The Data-Driven Cyclist
Likes: AI, Data, Cycling, Swimming, Coffee, BlockChain
Dislikes: Traffic, Asparagus, Donald Trump
"If we have data, let's look at data. If all we have are opinions, let's go with mine." -- J. Barksdale
Ex-fat-boy-turned athlete is probably the best way I can describe myself. Just shy of writing my own biography let me start at the kinda-beginning (and by that I mean 2003):
I pretty much wasted away my college years performing daily 8oz. curls using various beers (Keystone Light, Natty, Rolling Rock, and lots
more that I just as soon forget) and taking full advantage of the 24-hour omelette bar that my university provided. As a life-long runner (XC), I came into college a dapper, in-shape 143 lbs. 'frosh'; I returned home that summer with the typical freshman 15 but with a bonus of 10 lbs
(that's 168 lbs. for those counting. Trust me, this gets A LOT worse).
After receiving my undergraduate degree @ Brown, I went on to pursue finance and get a master's @ Vanderbilt where I was quickly introduced to the outstanding food of the South. Having quit running at this point (I was north of 175 at that time), eating grits with butter became a daily staple. Somewhere, Julia Child is smiling with approval! Usually when I tell this story my wife says:
"I'm so glad I didn't know you then."
At graduation, I had ballooned to 189 lbs. with even more weight to
go. My first job as a tax-payer was as a data analyst working for a
large bank in Honolulu. Until that point in time, I had zero coding
experience, had never done a group ride on a bike, swam more than 1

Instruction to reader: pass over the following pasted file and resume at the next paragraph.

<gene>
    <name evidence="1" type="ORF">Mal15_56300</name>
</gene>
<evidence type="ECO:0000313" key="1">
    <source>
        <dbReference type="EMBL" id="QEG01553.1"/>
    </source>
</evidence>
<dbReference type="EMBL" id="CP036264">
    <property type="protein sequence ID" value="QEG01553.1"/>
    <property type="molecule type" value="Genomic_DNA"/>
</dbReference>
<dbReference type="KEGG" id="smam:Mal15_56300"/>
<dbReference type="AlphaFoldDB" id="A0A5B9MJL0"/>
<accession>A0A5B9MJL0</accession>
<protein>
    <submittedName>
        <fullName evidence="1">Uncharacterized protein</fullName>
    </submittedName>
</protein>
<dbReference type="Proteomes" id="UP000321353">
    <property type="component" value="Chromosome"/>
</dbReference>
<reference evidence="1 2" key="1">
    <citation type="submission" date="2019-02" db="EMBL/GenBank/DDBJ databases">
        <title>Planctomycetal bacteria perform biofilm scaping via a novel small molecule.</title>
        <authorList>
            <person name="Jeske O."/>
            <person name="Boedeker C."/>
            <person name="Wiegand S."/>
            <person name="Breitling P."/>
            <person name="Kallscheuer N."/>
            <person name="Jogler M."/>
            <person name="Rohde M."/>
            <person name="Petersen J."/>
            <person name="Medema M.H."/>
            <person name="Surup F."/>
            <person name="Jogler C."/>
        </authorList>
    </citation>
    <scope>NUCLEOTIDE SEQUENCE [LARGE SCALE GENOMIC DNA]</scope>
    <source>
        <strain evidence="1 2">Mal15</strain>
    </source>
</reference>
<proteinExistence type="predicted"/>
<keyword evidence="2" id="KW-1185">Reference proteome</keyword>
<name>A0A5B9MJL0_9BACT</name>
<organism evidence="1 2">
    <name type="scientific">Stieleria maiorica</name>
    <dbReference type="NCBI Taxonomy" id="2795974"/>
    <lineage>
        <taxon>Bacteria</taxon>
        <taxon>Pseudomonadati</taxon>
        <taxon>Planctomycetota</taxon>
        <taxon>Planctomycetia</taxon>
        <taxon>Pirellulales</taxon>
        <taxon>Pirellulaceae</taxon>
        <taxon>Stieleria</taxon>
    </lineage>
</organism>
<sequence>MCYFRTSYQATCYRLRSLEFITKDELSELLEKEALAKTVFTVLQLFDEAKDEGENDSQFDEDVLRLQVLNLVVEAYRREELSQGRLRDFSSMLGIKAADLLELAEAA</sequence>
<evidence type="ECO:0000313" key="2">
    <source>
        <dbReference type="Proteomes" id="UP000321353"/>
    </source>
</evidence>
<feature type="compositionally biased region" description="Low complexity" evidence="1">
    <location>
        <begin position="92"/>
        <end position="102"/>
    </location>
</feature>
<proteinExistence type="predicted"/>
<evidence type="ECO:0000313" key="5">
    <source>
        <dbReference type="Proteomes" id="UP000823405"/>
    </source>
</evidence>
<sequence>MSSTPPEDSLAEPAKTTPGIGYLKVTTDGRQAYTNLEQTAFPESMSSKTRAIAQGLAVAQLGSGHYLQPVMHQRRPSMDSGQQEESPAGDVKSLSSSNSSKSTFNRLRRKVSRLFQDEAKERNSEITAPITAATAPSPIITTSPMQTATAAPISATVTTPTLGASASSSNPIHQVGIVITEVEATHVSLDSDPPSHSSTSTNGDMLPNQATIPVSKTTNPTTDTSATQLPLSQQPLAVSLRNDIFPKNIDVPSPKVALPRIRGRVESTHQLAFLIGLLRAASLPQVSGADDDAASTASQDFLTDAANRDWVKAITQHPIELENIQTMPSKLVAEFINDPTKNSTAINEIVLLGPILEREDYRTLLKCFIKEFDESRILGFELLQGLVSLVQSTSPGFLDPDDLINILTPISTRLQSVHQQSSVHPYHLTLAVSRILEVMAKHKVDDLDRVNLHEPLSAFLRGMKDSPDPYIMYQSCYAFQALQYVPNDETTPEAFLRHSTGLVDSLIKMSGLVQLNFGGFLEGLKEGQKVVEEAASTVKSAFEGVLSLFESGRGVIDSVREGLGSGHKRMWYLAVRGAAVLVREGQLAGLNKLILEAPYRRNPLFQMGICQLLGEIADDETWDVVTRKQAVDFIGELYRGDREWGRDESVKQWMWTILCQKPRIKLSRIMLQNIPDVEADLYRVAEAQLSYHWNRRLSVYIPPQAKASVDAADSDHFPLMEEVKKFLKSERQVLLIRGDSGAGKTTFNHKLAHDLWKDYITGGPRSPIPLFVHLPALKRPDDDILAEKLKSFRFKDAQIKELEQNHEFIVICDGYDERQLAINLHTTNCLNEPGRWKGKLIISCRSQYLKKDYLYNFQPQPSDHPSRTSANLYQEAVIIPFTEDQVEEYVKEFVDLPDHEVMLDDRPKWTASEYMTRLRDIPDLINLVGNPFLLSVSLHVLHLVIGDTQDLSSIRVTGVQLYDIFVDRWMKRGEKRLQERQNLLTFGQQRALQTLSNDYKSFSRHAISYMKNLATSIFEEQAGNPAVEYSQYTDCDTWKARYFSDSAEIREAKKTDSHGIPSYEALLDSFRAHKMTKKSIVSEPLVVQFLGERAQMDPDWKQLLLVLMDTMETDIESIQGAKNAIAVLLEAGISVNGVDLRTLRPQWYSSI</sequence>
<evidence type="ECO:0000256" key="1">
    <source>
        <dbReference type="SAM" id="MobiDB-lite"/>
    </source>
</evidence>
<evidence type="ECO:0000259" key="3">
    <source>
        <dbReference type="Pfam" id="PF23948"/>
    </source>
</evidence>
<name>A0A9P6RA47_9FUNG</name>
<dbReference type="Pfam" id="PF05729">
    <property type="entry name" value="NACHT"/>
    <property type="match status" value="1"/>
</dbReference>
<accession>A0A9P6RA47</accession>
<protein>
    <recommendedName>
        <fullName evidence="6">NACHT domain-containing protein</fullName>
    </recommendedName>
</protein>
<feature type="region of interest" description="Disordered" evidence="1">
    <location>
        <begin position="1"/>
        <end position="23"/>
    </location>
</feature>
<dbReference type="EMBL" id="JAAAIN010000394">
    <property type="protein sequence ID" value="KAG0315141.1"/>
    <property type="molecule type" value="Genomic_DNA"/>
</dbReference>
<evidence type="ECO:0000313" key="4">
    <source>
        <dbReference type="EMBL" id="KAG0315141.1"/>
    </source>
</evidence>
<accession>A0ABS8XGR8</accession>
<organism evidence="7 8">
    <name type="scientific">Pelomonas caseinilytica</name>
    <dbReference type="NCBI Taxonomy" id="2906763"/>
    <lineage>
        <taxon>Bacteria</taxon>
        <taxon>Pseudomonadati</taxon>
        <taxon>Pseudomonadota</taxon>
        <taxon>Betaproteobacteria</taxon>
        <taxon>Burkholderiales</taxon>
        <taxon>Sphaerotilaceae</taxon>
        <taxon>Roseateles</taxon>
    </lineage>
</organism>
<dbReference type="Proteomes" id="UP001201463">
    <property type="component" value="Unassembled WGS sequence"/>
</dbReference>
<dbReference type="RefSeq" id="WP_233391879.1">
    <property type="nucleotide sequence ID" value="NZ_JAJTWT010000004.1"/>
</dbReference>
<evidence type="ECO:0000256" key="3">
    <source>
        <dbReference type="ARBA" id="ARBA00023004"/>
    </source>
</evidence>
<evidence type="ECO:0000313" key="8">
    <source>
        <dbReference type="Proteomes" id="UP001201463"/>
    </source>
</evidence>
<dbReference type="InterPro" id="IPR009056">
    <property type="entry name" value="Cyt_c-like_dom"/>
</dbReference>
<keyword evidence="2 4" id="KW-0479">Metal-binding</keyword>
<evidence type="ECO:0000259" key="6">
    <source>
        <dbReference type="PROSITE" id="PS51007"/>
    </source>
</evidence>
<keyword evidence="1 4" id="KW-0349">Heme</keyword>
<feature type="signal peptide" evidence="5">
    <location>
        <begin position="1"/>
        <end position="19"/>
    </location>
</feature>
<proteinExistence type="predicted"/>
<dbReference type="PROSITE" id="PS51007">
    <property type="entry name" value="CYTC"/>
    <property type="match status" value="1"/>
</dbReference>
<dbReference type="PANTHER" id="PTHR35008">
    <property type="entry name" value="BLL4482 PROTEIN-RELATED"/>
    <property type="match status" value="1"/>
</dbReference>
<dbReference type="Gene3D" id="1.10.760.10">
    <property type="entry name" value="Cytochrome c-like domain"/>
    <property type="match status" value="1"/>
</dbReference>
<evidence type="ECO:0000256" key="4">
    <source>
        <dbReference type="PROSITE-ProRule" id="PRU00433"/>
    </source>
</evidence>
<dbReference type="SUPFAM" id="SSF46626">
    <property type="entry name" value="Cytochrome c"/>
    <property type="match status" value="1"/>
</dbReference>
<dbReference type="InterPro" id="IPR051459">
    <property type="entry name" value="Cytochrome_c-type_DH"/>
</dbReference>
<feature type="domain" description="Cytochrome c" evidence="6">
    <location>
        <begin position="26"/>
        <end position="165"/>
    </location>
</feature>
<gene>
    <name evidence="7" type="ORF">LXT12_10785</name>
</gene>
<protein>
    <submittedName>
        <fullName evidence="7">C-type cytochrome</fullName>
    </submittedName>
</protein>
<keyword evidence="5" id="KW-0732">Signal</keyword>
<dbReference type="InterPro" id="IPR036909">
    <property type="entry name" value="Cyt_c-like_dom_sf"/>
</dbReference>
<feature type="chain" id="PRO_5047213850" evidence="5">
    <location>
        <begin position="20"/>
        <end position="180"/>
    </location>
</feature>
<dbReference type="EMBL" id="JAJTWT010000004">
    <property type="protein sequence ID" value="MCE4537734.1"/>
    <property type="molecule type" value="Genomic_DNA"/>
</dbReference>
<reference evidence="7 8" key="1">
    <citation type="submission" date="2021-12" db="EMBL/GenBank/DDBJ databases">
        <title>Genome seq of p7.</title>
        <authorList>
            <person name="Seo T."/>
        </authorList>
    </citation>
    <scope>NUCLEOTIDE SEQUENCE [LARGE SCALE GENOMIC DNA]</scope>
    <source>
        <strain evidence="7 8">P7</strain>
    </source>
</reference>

lap in a pool, or - for that matter - had a healthy meal in over 6 years. During this time in Honolulu, I had reached my max weight of 198 lbs. I was too embarrassed to take pictures with anyone: I was fat, often sick, and had acne all over the place. Not a good look.
Having tried numerous diets to try and lose weight (South Beach, Atkins, Low-Carb, Low-Fat, Paleo, etc), I realized that the only way to do this properly was to go cold-turkey and cut out the junk. To that end, in one afternoon, I became a raw vegan and tossed out every damn item in my fridge. Taking such massive action has been a common theme in my life in both good and bad situations. For me, life is a 0 or 1 game. You either got it or you don't. There is no middle ground. And while I know there are many who would disagree with that style of thinking - so be it. I digress :-) Fast forward 3 months and BOOM! I went from ~ 200 lbs back to 139 lbs. I had more energy than I knew what to do with so I decided to give running a try, which led to cycling which led to swimming. All of this occurred in 2010.
Fast forward a few years later and here we are: I am a cyclist, swimmer, husband, and father (<-- definitely in reverse order of priority!). My favorite discipline is the time trial for which I have a particularity affinity towards because it's such a mental challenge. Road racing was never particularly my thing: required too much thought and tactics :-) TT-ing however, just like swimming, is an individual effort that is 90% mental and 10% physical. Things were going swell on the bike, I had just gotten win(d) tunnel tested and clocked an average CdA of 0.19 in a full TT suit, and a 0.22 in a tri-suit. I was also running as well and was clocking 5 minutes/mile interval efforts. Suffice it to say, I was getting ready to whoop ass and take names in 2017.
And then...it all came crashing down.